Many of us can say we came to properly discover books as a child originally through another medium. Perhaps you watched Danny Devito’s 1996 film adaptation of Matilda and just had to know more about the wretched Wormwoods, or maybe you saw a theatrical production of Peter Pan and had the desperate desire to become a lost boy; either way, your love for those cherished childhood stories didn’t necessarily start at the source. When done well, adaptations of children’s books can drive their target audience to read, providing them with a thirst to know more. Not only this but they also provide a good medium for those children that struggle with reading.
It’s not surprising then that there has been an influx of adaptations of children’s books recently, from the new live action version of The Jungle Book to a Sky 1 television series of Fungus the Bogeyman, and the trend doesn’t appear to be waning. Nonetheless, Holly Williams recently wrote in The Independent that many of the adaptations of Roald Dahl’s unconventional novels diluted the “pure imagination” found in his works. It begs the question whether the same could be said of others.
Franchising is certainly a drawback that often comes with adaptation. On the one hand it allows a real life connection to our favourite stories. What child doesn’t enjoy dressing up as their literary alter ego? The more merchandising, though, the further away we get from that enclosed world of the book. You can always have too much of what you love and with popular adaptations often comes a bombardment of franchise where the series arguably loses its original charm. That story we loved as children ultimately becomes more about that Mattel action figure than anything else.
Many adaptations do not even show a sign of connection to the original. Take Frozen, for example; very few could tell you that it was originally inspired by Hans Christian Andersen’s The Snow Queen. Other books suffer because the adaptation seems to give all that the book ever could, too. This perception doesn’t encourage the hordes of young readers that adaptations potentially could which seems a missed opportunity in a world where literary reading is still sparse. We could even argue that adaptations do little for children’s books. There are still many Artemis Fowl fans despite the lack of film franchise.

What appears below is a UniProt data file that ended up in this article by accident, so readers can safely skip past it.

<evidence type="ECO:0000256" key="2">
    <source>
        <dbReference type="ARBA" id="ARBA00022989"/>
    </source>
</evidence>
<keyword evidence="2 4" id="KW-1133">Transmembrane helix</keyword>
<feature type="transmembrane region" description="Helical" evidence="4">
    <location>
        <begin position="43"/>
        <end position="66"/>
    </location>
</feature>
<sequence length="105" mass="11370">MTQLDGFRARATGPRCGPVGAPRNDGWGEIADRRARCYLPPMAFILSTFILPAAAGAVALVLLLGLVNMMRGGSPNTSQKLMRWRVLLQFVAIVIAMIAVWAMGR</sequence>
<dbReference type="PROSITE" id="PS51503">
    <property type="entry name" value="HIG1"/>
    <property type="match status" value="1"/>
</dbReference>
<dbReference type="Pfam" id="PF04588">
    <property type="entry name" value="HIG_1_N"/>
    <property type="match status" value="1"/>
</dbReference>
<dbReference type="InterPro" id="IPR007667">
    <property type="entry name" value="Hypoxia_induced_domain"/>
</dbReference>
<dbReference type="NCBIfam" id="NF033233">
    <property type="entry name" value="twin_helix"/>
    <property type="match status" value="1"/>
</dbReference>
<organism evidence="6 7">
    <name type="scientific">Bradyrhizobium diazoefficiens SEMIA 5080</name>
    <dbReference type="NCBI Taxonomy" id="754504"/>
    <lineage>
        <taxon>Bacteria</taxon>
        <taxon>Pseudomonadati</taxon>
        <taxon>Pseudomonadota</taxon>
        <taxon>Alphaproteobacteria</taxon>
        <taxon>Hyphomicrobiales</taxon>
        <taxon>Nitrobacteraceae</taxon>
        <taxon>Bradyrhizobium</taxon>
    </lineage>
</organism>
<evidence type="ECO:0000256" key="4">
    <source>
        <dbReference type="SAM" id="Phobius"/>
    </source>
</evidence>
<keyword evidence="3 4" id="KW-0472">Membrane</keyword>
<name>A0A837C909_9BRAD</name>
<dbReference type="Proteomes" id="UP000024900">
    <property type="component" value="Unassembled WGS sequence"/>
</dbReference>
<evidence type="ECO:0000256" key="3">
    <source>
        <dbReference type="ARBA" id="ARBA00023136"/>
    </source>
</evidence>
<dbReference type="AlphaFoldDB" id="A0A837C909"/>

Many who take on the challenging step of adapting children’s literature do so in their own unique style. Though some often put a fresh spin on our old favourites – Wes Anderson’s version of The Fantastic Mr Fox for example – others lose the pivotal themes of the original. The various failed attempts at adapting Dr Seuss works are essentially down to focusing too much on the humour than anything else. With children’s books being especially moralistic, this is a shame.
When done right, adaptations are able to appease all generations but this can be dangerous territory, as adapters often try to cater for a more mature audience than the books intended. Very few who have seen Peter Jackson’s often violent The Hobbit trilogy would agree that that was entirely what J.R.R. Tolkien had in mind when he created the original bedtime story. Moreover, the ease of adaptation encourages a form of lazy parenting where adults no longer have to necessarily read to their children.
It seems then, that although we love literary adaptations, we should be careful with our favourite children’s books. Just as we are sick and tired of the Hollywood remakes that degrade our beloved classics, we should extend this cynicism to works for children too. Either we do things with care and consideration, or we let the child pick up the book.